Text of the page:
Dried distillers grains, high fructose corn syrup and soybean meal were all relatively recent introductions to the Mexico market, according to the report.
“Exports of these products, which include soft wheat and rice, grew more than 500 percent since 2000. In total, 14 product categories are covered in this report in various degrees of detail based upon the availability of data,” Rosson said.
The report stated rail was the main mode of transport for U.S. grains, oilseeds and products entering Mexico, accounting for 14.8 metric tons. The border town of Nuevo Progresoin Tamaulipas was noted as the only major port of entry without rail access.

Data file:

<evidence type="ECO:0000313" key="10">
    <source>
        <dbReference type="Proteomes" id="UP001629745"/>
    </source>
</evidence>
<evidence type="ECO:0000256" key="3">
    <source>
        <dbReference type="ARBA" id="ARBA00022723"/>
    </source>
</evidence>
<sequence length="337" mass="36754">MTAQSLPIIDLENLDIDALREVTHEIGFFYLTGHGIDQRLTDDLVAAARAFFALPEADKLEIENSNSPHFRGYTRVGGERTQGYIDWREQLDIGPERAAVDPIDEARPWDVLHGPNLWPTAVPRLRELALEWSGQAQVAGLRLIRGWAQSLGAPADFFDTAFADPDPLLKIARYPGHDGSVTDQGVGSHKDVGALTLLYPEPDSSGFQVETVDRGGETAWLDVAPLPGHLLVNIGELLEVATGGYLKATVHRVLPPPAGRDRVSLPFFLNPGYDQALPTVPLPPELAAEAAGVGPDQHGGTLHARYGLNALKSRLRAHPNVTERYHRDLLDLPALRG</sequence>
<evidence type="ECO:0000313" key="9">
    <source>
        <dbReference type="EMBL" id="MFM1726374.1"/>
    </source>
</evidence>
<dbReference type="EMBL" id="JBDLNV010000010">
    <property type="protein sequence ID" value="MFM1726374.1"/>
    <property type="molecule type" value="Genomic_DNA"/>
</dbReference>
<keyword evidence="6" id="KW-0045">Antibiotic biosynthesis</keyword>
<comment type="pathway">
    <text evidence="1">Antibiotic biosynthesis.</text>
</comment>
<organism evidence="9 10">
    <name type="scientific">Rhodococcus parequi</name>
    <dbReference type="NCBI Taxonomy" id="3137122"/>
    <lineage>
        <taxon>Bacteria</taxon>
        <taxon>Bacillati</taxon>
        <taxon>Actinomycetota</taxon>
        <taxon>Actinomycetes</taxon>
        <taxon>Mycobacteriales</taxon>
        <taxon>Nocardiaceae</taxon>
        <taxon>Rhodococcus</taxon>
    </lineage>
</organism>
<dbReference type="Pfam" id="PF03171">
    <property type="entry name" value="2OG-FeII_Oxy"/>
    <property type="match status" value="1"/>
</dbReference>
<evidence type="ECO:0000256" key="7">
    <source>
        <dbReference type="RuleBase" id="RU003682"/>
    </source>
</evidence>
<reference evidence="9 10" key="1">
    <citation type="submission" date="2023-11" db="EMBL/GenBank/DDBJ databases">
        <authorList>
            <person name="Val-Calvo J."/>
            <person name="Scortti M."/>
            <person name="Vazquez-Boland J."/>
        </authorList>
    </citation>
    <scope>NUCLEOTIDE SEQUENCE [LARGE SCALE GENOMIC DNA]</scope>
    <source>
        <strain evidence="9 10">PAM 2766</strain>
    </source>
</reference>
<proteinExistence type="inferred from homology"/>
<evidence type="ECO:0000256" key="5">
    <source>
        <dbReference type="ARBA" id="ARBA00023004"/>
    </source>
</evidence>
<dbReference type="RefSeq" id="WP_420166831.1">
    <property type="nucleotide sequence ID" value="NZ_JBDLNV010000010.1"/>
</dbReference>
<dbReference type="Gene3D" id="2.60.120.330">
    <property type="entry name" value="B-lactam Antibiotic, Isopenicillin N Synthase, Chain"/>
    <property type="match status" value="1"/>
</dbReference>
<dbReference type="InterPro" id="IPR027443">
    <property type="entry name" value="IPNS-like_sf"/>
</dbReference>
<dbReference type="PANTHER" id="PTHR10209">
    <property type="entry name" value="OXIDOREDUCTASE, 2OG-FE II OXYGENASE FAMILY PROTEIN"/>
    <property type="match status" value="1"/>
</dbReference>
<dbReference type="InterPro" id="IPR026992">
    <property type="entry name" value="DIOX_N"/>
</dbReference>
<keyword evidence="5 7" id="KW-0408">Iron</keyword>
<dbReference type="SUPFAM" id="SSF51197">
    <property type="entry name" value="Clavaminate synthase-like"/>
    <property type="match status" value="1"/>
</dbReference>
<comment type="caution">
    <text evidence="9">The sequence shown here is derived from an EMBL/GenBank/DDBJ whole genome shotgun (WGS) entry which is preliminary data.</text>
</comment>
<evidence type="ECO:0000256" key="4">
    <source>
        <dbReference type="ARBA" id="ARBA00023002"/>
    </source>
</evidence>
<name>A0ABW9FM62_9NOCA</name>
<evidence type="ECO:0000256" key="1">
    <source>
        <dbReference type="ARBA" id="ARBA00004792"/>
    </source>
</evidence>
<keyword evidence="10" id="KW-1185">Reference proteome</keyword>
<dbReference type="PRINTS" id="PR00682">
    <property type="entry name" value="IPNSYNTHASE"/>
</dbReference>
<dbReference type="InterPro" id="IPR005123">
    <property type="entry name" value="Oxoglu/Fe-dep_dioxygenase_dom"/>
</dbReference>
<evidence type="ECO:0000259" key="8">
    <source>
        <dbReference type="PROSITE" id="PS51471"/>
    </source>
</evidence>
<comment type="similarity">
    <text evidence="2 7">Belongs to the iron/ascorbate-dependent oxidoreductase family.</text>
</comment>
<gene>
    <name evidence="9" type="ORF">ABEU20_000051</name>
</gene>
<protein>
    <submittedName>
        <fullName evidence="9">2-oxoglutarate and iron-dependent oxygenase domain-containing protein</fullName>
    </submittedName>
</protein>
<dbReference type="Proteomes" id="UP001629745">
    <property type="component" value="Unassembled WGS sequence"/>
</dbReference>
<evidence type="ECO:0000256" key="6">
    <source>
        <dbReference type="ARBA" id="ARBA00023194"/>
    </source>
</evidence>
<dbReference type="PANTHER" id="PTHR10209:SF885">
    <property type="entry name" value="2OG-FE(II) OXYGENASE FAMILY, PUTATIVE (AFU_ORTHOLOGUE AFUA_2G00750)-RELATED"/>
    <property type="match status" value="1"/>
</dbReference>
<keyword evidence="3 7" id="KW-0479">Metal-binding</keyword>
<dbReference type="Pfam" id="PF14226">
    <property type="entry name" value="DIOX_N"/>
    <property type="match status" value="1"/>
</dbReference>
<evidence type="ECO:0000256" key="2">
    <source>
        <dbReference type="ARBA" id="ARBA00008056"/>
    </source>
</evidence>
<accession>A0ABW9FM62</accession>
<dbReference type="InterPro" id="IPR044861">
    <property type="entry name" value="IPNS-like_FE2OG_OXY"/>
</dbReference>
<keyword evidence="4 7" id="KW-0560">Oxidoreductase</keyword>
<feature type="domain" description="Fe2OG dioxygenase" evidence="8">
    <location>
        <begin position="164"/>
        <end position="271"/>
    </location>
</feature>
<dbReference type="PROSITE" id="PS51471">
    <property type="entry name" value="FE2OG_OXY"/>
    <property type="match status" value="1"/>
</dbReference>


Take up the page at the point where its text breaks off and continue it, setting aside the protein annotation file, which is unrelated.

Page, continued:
Seaports are the second most dominant mode of entry for U.S. agricultural exports to Mexico and account for 8.11 million metric tons, according to the report. Approximately 42 percent of these imports leave the seaport area via rail, while at least 17 percent leave via truck.
The research study is available at http://cnas.tamu.edu/ . A blog post is also available on the U.S. Department of Agriculture website at http://1.usa.gov/1mlfp7v .